Interview – David Gale / Dash Dash Dash: The Omnibus

I’m meeting David Gale outside the red post box by Costa Coffee in the middle of Waterloo Station.  The station is my choice but the meeting place his – “Let’s meet by the red pillar box outside Costa’s” he says somewhat conspiratorially “I’ll be the one wearing the long blue overcoat”. 

Whilst this could be taken simply as practical meeting arrangements, Gale somehow manages to imbue the whole thing with a sense of adventure.  I have to stop myself from confirming that I’ll be the one wearing the red carnation.

Welcome to the wonderful world of David Gale.   Part puckish imp, part earnest documentary maker (more on that later), this gleaming eyed slapstick aficionado is an avant-garde theatre maker with a history of boundary breaking performances under his belt.  But he is also a man who is a million miles away from the pretension that often hangs like an albatross around the ‘live’ artist’s neck. 

Gale is the proud father of the delicious performance package that is David Gale’s Peachy Coochy Nites, a monthly text/image entertainment show at Toynbee Studios where presenters or ‘Coochers’ each chose 20 slides and have 20 seconds to speak about each.  In his current show at the BAC Gale has continued his experiments with the short form in Dash Dash Dash, a series of six 25 minute plays produced in conjunction with Wimbledon College of Art where he is a visiting lecturer. 

Gale was originally given a brief to write a number of short pieces for the student designers to respond to within a pedagogical format.  But the quality of work created within this setting inspired him to take these pieces into a professional framework; the culmination of which begins tomorrow with all six shown together in Dash Dash Dash: The Omnibus.

The Omnibus is a typically ironic addition, with Gale at pains to point out that these are definitely not episodes in a serial; “I was…trying to resist the massive gravitational pull of the planet of narrative [although] it is very seductive”.   With no unifying narrative or character journey, the plays are the product of a writer who admits to finding the idea of storytelling not only problematic but also slightly irritating.

But while he denies the audience the conventions of a linear narrative he has resolutely replaced it with something else.  Into this potential vacuum comes a psychological coherence that is a solid reflection of our deeply destabilised everyday experience.  Quoting JG Ballard, Gale believes that the most successful psychological type in the 21st Century is the psychopath.  This omnibus is his response to a society where psychopaths are as commonly seen in ties at banks as they are on the streets with knives.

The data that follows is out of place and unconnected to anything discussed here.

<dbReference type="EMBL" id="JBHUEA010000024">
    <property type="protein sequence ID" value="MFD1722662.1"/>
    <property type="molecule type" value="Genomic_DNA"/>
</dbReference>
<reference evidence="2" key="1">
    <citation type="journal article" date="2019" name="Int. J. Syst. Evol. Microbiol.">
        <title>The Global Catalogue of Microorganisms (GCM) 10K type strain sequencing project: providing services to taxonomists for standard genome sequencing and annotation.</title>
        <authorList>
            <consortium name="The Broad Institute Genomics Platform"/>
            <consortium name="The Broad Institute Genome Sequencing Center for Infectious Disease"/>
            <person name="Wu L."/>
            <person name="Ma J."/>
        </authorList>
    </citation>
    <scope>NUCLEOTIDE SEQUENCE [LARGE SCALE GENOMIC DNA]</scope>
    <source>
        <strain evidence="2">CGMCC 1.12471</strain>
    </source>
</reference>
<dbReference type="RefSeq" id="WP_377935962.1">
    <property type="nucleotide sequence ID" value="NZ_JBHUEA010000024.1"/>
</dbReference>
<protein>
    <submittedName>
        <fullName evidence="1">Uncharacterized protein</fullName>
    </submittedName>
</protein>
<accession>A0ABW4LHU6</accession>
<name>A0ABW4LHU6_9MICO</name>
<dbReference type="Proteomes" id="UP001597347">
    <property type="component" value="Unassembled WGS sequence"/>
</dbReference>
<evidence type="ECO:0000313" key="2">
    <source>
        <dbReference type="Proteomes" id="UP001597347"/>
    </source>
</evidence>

In this way each of these shorts, however surreal, are documentaries; “In order to create a consumer you have to gut them, in order to create a young women you have to humiliate her with imagery… there’s all sorts of indirect violence going on all the time and so it seems therefore that to have a bit of gratuitous blood letting reflects that.”

Quite a tense ride then. But alongside these tangible psychological anxieties, Gale’s sense of old fashioned theatrical trickery also comes through with vivid force.  His admiration for such stage play is clear as he speaks of the precision it takes to craft a well tuned slapstick routine or scare the audience with an unexpected loud noise or bang.  Along with posing discomforting questions about the fractures inherent within our society it seems he also wants us to enjoy his particular brand of spectacle.  “I want [the audience] to be entertained, I love it when they laugh at my jokes” he admits with a confident wink.

It is this sense of humour which allows his work to remain accessible even in its most abstract forms.  It also helps that Gale’s pragmatic side is never too far away.  Praising their long suffering production manager and talking at some length (albeit it with trademark poetic eloquence) about the machinations of onstage scene and costume changes, Gale seems at heart a practical theatre maker. “What I would do for a revolve” he sighs wistfully, his eyes misting over at the thought of the Olivier’s well endowed stage. 

Intellectual radical philosopher and practical stage co-ordinator, this intoxicating mixture of the sensible and wittily silly emanates palpably from Gale.   “I’m interested in portraying what seems to be an extraordinarily frightening collapsing social and cultural political experience” he says very seriously.  So a fractured mirror to a fractured world I posit? “Well” he twinkles “I should add that the shows are very very funny, and so the gratuitous blood letting, of which we are all very proud, is nothing less than a delight.” 

We say goodbye and he goes off to his shed to continue editing the heavy techno music that will also feature heavily in the piece.  As I walk way from our rendezvous in a world of shivering uncertainty one thing at least seems undeniably true; we are all about to be treated to a kaleidoscopic adventure of chills, thrills, shits and giggles from this unique practitioner.

Dash Dash Dash: The Omnibus runs from Thursday 13 – Saturday 15 May 2010.


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